Archive for Orthography

You April fools!

Many Language Log readers have been complaining about the absence of any recognition of April Fool’s Day at this site. I can only lament your lack of perceptiveness. There have been pranks all over the place and you simply didn’t see them because you are too gullible.

The primary linguistic one was Victor Mair’s amusing spoof post “Sinological suffering”, cunningly posted on March 31st to be there when you read Language Log on Saturday morning, April 1st, about an imaginary Chinese character that couldn’t be found in dictionaries no matter what lookup method you tried.

Do you really think a writing system could survive if it were so brain-wrenchingly complex, arcane, and impossible to document that there would be written characters that Victor Mair, one of the greatest experts on Asian languages on this planet, could not track down or translate?

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Sinological suffering

Since I became a Sinologist in 1972, hardly a day has passed when I didn’t spend an hour or two vainly searching for a character or expression in my vast arsenal of Chinese reference works.  The frustration of not being able to find what I’m looking for is so agonizing that I sometimes simply have to scream at the writing system for being so complicated and refractory.

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Hyphenation with words containing capital letters

A truly startling (and surely unintended) hyphenation in the print edition of The Economist (March 11th) suggests that some updating of word-breaking algorithms is in order in the light of the fairly recent practice of inventing product and brand names that have word-internal upper-case letters. An article about juvenile delinquency, reporting that kids are less involved in crime in part because they’re indoors playing video games, ends with this paragraph (I reproduce the line breaks and hyphens of the UK print edition exactly, though not the microspacing that justifies the right-hand margin; the only thing I’m interested in is the end of the penultimate line):

    The decline in crime among the young
bodes well for the future. A Home Office
study in 2013 found that those who com-
mitted their first crime aged between ten
and 17 were nearly four times more likely to
become chronic offenders than those who
were aged 18-24, and 11 times more likely
than those who were over 25. More PlayS-
tation, less police station.

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Topolectal traffic sign

This has apparently been around for awhile, but I’m seeing it now for the first time:

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Donlad’s mispellings

Dana Milbank, “Shoker! Rediculous chocker Trump attaks and dishoners English with ever-dummer spellings“, Washington Post 2/7/2017:

The English language was unprepared for the attak. It was destined to loose. And, inevitably, it chocked.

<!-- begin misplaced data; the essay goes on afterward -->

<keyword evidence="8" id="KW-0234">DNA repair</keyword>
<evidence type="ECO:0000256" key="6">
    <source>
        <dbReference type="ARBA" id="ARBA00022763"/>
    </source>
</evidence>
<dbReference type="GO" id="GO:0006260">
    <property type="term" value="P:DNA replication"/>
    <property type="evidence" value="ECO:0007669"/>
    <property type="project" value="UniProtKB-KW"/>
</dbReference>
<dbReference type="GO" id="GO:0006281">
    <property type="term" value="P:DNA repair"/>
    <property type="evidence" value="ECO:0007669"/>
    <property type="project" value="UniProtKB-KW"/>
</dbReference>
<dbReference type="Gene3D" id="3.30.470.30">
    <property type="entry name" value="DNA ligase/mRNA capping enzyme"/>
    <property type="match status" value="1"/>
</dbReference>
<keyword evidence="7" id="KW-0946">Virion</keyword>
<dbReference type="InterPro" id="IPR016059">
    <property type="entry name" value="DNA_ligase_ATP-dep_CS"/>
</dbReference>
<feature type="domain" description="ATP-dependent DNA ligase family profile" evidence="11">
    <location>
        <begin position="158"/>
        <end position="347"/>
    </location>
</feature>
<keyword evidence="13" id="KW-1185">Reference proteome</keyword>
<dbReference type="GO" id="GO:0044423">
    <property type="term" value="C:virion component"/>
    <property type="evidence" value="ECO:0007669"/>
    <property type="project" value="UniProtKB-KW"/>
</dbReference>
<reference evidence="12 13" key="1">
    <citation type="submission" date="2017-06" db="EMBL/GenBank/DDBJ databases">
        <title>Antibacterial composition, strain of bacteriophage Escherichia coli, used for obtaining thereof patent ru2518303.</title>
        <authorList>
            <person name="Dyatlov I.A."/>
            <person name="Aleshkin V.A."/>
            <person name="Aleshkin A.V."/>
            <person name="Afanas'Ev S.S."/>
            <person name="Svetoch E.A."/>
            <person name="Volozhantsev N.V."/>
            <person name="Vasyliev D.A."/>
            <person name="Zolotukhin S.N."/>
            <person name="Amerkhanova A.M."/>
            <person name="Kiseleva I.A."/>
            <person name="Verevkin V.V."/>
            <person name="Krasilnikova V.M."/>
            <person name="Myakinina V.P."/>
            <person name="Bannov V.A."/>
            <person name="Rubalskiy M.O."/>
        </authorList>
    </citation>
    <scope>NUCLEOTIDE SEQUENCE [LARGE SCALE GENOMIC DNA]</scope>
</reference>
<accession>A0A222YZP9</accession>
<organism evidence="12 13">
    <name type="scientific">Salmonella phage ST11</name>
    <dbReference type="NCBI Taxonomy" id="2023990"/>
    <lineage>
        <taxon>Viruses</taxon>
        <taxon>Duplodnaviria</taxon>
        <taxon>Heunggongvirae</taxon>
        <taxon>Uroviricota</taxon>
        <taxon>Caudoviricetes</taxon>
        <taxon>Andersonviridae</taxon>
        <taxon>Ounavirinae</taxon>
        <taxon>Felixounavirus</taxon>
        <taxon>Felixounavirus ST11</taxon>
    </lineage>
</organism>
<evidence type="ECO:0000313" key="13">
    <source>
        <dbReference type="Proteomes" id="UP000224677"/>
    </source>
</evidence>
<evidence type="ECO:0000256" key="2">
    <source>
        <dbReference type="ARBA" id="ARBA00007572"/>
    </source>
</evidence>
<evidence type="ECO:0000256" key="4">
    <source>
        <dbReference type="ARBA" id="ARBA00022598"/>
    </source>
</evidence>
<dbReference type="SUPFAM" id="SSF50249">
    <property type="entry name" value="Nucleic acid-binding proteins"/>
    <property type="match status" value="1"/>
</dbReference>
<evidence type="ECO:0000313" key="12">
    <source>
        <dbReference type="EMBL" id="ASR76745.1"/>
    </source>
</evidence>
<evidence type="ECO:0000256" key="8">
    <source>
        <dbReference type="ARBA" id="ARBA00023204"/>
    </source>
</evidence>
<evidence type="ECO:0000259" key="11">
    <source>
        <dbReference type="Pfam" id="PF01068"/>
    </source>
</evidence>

The Trump White House on Monday night, attempting to demonstrate that the media had ignored terrorism, released a list of 78 “underreported” attacks. The list didn’t expose anything new about terrorist attacks, but it did reveal a previously underreported assault by the Trump administration on the conventions of written English.

Twenty-seven times, the White House memo misspelled “attacker” or “attackers” as “attaker” or “attakers.” San Bernardino lost its second “r.” “Denmark” became “Denmakr.”

Sounds like one of my LLOG posts before readers step in to help me out.

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He comfortable! He quickly dry!

A neighbor of mine, a respectable woman retired from medical practice, set a number of friends of hers a one-question quiz this week. The puzzle was to identify an item she recently purchased, based solely on what was stated on the tag attached to it. The tag said this (I reproduce it carefully, preserving the strange punctuation, line breaks, capitalization, and grammar, but replacing two searchable proper nouns by xxxxxxxx because they might provide clues):

ABOUT xxxxxxxx
He comfortable
He elastic
He quickly dry
He let you unfettered experience and indulgence. Please! Hurry up
No matter where you are. No matter what you do.
Let xxxxxxxx Change your life,
Become your friends, Partner,
Part of life

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…”such matters as Opinion, not real worth, gives a value to”

Recently, a series of serendipitous connections led me to read Mary Astell’s work, A serious proposal to the ladies, for the advancement of their true and greatest interest, first published in 1694.  And this experience led me to two questions, the first of which is, Why in the world are Mary Astell’s works not available in a readable plain text form, from sources like Project Gutenberg and Wikisource?

Astell’s Wikipedia entry explains that she “was one of the first English women to advocate the idea that women were just as rational as men, and just as deserving of education.” And she is important enough to merit an entry in the Stanford Encyclopedia of Philosophy, which describes at length her contributions to metaphysics and epistemology.